We aim to increase the number of people from diverse communities and cultures who actively engage with, and support, the historic environment. Our research includes developing and testing new ways to promote the past in a way that is inclusive to all and that celebrates the cultural diversity of England’s heritage.
England’s heritage tells the stories of countless diverse individuals, communities and groups who have travelled here from overseas, settled here and whose lives are reflected in the archaeological record, or have influenced and enhanced the built environment. Groups that may be marginalised in traditional historical narratives can have their stories read in England’s archaeological and built heritage. We want to ensure that these different voices and histories are heard, and that the heritage we value and protect reflects the diversity of modern day England.
Research will have impact if it helps us to share and to understand the different heritage values of diverse groups and cultures, and the best ways to research and record their heritage. It will find the best ways to share this research with different communities. It will identify the experts among them with whom we should be working and learning. It will also help enrich the National Heritage List for England, and to inform our priorities for statutory protection to ensure we keep abreast of 21st century values.
What are the influences of colonialism, globalisation and migration on English architecture?
What has been the contribution of women architects, designers and builders as well as women with hidden or unacknowledged roles?
What has been the influence of individual tradespeople (for example builders, gardeners and craft workers) on the historic environment?
How should we record and value the heritage of transient groups such as Roma/ travellers or new immigrant groups who have passed through and changed history but left little tangible trace?
How do we value the intangible heritage of the ordinary? How do we recognise the significance of commonplace buildings where extraordinary things happened?
What is the impact of new immigrant groups on historic rural locations?
What is valued as heritage by young people? How does the historic environment reflect the diversity of subcultures and contested spaces such as squats, nightclubs and carnivals or sites of protest?
A heritage workforce that reflects the diversity of society will enable Historic England and the wider sector to become and remain relevant. We wish to use our influence in the sector to create a more diverse heritage and cultural workforce. We have published our Workforce Diversity Strategy and accompanying Action Plan. Research underpins this plan, providing a better understanding of the present situation, setting out ways to improve it and plan for the future.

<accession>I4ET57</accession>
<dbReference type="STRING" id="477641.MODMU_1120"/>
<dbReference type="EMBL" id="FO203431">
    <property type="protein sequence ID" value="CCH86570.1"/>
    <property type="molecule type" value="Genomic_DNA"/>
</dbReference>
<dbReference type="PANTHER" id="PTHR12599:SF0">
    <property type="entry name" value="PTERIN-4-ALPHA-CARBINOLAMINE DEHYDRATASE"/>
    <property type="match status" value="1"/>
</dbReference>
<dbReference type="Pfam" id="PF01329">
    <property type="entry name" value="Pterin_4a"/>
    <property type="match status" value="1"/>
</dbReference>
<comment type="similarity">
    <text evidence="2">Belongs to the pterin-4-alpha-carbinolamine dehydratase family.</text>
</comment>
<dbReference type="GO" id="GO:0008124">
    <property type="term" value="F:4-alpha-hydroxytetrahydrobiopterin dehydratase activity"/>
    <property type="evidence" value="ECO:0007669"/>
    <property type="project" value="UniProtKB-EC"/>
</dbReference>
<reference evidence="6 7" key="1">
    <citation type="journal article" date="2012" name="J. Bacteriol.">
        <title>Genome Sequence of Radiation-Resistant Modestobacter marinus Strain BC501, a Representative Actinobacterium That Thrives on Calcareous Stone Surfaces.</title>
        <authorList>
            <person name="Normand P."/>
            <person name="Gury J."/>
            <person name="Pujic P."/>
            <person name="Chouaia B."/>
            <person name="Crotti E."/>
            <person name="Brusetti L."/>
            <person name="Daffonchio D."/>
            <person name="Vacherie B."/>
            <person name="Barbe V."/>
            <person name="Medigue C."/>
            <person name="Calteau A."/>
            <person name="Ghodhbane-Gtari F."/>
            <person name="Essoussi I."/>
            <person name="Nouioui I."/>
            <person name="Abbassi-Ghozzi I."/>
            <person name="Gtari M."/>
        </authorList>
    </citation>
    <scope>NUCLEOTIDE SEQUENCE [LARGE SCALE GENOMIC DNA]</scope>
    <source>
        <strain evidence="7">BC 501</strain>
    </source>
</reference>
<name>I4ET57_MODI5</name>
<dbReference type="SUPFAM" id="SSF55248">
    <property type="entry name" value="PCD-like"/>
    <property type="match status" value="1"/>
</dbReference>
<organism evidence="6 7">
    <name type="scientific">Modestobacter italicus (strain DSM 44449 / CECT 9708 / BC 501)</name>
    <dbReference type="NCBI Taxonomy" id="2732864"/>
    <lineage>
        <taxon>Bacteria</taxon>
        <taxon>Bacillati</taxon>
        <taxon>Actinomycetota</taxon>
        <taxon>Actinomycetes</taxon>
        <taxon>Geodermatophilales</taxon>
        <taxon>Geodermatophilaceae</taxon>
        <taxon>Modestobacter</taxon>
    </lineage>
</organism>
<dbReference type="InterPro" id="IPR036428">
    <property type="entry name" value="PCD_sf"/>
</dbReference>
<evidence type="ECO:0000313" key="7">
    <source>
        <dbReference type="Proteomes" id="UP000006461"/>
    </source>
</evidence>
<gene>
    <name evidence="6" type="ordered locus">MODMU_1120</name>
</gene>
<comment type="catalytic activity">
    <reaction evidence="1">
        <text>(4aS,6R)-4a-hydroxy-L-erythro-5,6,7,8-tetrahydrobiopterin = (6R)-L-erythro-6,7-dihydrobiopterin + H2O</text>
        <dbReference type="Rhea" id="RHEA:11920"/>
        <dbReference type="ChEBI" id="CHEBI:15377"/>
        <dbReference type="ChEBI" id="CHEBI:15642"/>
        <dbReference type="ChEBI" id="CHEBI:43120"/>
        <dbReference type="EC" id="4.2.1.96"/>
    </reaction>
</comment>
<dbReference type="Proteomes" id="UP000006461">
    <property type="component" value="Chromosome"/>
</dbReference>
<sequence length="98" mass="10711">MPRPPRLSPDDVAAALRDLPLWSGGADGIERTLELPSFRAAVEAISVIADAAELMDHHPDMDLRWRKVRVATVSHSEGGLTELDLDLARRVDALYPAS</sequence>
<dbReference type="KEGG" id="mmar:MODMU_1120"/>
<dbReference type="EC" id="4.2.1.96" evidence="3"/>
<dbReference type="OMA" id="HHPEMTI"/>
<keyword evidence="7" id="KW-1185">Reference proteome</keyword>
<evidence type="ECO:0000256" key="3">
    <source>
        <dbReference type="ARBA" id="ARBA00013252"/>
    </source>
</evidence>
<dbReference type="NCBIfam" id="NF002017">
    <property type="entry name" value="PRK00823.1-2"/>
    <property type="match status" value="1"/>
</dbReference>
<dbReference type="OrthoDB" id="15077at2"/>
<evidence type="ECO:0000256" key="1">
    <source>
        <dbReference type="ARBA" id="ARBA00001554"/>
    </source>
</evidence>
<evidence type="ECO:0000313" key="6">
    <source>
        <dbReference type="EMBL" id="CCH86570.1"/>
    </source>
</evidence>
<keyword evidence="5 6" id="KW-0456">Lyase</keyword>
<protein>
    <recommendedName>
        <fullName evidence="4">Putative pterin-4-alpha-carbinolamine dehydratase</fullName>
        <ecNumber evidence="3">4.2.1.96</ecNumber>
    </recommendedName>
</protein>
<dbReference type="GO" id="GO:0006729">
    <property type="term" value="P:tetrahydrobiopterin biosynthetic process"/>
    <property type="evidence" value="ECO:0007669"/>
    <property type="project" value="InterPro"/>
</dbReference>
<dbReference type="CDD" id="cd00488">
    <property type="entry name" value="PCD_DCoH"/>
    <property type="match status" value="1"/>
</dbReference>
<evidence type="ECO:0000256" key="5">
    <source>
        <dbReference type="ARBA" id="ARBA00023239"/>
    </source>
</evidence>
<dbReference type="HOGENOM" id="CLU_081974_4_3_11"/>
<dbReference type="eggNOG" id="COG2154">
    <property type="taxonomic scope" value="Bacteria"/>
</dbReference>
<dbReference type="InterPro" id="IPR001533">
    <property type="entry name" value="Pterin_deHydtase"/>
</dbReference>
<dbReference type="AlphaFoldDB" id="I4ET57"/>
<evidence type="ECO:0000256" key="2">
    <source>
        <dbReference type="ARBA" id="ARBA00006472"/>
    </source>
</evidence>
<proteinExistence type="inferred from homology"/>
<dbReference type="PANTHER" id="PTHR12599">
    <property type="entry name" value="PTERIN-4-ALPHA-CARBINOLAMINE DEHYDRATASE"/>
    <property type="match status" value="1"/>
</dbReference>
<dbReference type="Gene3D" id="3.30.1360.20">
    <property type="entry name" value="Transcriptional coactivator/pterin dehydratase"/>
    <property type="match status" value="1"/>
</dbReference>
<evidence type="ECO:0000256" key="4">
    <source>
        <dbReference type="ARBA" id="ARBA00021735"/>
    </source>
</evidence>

Research will have impact if it helps us identify under-representation at all areas and levels of the heritage sector, identify the cause(s) for the lack of diversity to complement existing quantitative studies, develop plans to promote diversity within the workforce and, ultimately, achieve and show evidence for a more balanced representation across the sector workforce.
What does a synthesis of existing research that profiles the heritage sector workforce and its level of diversity tell us in aggregate?
What are the perceived barriers to employment in the heritage sector and how do education choices relate to subsequent employment decisions?
What works? What case studies of current good practice and role models exist within the heritage sector?
How can organisations develop better recruitment policies, corporate governance, and better targeted programmes of diversity awareness and advice?
How can we build stronger links between heritage sector organisations and diverse communities? How can we develop forecasts and scenarios of heritage in the future based on current profile and local, regional and national demographic forecasts?